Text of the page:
The first person I saw when I walked in the hostel door was Rich, a gregarious fellow from Denver that we'd hung out with a couple of nights in Punta del Este. Along with a handful of friendly Aussies and French-Canadians, he was on his way down to the fishermen's beach to wait for a boat to come in. He made introductions and we were on our way. A boat was just pulling in with a catch of whitefish and prawns. The fishermen couldn't have been nicer as we stumbled through our Spanish and bought huge amounts of food for very little money. A quick stop at the market to pick up beers, pasta and vegetables and we were headed home to cook up a feast. Or to be more specific: Rich was headed to cook up a feast. He is a chef that caters events for wealthy clientele in Colorado resort towns. We would have a pro cooking for us that night.
Mikeo's bus was scheduled to drop him off 5km outside of town around 8:30pm. I was worried he wouldn't know to hitchhike, that he'd have a hard time finding his way here in the dark, and that he simply wouldn't be able to walk that far with his absurdly heavy backpack. I explained this to Heidi who happily arranged for someone to drive out to pick him up. When he arrived at the hostel, a vast quantity of beer had been consumed and the atmosphere was plenty lively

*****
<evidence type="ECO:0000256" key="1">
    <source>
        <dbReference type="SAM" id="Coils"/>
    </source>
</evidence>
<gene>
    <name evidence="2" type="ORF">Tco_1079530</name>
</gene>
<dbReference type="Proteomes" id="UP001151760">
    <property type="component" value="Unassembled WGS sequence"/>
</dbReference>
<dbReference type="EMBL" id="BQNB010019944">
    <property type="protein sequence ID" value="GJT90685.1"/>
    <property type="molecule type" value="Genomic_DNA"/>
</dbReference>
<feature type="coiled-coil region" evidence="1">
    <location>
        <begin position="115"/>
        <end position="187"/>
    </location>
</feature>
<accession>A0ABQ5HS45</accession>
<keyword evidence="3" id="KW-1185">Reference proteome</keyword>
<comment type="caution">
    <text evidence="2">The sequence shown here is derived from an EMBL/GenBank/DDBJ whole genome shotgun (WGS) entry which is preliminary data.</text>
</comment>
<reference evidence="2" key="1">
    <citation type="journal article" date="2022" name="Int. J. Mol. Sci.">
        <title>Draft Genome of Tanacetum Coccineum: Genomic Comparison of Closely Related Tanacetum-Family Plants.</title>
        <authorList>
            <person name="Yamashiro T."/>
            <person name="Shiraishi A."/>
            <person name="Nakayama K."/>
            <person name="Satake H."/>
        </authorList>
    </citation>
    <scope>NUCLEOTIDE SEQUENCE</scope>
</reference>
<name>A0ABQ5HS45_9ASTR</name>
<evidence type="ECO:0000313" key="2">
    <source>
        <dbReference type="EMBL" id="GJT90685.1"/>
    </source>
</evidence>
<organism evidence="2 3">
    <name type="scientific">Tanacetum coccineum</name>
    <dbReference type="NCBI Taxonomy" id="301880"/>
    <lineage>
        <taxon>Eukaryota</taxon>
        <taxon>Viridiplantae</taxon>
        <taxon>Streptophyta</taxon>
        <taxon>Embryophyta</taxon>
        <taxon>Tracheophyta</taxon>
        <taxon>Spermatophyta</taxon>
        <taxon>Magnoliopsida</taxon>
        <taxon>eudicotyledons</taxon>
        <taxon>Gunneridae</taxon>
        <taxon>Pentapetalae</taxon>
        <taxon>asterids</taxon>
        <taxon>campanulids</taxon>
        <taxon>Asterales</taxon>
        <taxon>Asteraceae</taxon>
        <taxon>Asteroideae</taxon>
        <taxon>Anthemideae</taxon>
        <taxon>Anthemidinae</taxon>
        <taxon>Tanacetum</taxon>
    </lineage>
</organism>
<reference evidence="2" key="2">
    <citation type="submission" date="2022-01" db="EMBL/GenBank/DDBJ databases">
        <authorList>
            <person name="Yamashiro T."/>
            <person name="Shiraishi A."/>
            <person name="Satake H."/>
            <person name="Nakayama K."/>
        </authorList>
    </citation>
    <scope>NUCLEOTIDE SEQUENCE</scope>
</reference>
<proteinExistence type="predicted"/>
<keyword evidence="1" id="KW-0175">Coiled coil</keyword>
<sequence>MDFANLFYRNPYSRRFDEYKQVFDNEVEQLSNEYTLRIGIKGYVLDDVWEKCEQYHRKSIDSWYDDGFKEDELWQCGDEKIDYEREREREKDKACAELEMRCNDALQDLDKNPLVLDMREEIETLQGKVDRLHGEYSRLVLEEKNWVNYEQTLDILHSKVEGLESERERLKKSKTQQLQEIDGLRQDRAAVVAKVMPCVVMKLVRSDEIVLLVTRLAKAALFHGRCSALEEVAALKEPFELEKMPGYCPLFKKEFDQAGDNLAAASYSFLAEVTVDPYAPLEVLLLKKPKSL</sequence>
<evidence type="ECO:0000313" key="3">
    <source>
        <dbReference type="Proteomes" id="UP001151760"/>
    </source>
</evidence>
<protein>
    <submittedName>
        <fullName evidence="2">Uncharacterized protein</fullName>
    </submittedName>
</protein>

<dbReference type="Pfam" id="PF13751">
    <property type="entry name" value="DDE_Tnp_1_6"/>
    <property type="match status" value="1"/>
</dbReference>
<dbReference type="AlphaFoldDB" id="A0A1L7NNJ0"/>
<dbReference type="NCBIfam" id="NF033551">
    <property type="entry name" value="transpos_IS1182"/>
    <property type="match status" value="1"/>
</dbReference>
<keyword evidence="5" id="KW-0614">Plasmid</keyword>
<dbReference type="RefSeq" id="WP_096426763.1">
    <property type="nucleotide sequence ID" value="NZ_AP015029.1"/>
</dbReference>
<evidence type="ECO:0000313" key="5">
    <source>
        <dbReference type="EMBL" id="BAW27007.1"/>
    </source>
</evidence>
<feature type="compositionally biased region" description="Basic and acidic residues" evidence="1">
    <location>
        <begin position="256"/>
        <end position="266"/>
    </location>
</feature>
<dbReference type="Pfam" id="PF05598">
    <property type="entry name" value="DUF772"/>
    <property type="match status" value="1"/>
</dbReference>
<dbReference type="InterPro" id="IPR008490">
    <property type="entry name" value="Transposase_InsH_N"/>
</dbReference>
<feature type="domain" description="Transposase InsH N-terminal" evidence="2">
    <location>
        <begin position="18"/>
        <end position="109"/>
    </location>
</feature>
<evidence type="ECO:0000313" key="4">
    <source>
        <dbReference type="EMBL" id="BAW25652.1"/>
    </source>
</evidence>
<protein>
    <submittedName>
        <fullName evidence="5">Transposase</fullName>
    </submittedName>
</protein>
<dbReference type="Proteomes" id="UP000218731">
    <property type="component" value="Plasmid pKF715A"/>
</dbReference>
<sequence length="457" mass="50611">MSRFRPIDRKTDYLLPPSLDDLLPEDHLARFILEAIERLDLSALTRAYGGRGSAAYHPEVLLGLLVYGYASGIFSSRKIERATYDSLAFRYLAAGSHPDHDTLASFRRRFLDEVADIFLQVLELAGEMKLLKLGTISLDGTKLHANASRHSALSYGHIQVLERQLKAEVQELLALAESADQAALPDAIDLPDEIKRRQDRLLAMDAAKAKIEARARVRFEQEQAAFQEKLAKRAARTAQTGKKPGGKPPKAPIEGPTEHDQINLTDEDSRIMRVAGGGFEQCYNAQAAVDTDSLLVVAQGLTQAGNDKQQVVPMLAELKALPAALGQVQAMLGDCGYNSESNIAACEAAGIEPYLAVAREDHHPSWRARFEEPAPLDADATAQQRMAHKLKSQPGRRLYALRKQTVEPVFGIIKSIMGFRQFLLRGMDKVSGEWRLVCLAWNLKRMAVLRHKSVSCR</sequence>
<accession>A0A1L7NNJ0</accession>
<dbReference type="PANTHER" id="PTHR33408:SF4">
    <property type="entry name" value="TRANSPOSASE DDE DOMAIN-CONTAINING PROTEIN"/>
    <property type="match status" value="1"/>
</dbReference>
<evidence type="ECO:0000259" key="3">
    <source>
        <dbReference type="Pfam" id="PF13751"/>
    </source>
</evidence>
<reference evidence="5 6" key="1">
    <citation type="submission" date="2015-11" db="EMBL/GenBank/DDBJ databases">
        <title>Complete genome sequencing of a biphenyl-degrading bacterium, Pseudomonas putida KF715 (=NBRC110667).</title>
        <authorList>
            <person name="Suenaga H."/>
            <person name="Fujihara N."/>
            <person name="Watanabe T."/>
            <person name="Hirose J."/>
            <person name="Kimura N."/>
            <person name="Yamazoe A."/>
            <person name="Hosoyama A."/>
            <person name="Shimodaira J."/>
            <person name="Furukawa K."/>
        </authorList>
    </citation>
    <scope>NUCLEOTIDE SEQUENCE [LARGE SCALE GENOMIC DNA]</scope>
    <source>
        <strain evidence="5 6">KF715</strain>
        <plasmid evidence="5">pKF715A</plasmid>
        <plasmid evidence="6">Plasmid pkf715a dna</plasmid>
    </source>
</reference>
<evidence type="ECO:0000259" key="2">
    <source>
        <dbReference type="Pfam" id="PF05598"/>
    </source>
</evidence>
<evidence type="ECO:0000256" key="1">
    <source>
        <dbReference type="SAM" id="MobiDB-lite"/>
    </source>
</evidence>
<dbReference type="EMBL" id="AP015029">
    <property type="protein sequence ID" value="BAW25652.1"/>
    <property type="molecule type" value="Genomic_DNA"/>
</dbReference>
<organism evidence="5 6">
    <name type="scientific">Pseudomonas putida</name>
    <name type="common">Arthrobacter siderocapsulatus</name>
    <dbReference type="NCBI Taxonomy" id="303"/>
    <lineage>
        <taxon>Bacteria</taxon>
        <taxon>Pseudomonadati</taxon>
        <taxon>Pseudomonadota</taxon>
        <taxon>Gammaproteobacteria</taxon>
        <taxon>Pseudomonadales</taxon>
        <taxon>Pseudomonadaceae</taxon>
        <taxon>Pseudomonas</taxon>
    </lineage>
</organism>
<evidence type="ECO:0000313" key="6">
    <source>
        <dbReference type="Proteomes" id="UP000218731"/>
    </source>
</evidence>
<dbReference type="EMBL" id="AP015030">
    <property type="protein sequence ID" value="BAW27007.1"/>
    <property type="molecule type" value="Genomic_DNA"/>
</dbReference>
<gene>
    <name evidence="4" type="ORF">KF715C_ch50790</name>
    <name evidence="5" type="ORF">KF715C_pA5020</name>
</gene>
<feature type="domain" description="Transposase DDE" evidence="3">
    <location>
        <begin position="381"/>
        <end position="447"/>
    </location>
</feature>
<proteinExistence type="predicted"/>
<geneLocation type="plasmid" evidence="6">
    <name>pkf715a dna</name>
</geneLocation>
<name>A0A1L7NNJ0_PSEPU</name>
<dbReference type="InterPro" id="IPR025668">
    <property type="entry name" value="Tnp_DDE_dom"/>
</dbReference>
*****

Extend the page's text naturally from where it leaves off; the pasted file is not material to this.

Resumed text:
Mikeo's reputation already preceded him; Rich had told the group about some of his more outlandish antics in Punta del Este, and I'd explained that his backpack weighs 70 pounds because of all of his diving equipment. This, everyone agreed with great admiration, was the heaviest backpack they'd ever heard of. We had food and drinks waiting when he walked in. The crew--which had grown to about a dozen, with additions from Holland, Spain, England--was getting boisterously merry thanks to a rather huge amount of beer. Mikeo promptly stubbed his toe (badly) on a giant piece of whale vertebrae that had been turned into a stool. I suggested that Mikeo's new nickname should be "Whalebone" and so it was for the next 48 hours, that everyone would refer to him only by this ridiculous moniker. "Hey, want to play some cards, Whalebone?" "Do you really think you should be having another beer, Whalebone?" "Please stop harassing the dogs, Whalebone." This brought me way, way too much joy. We continued our feast on the patio under the stars with Sam Cooke as our soothing soundtrack. I forced myself to try the prawns and I actually loved them (not rubbery like they often seem to be at home). After dinner we organized a poker tournament at the El Diablo Bar that lasted well into the night. The hostel's two dogs (both named Bobby London) came along and kept us company.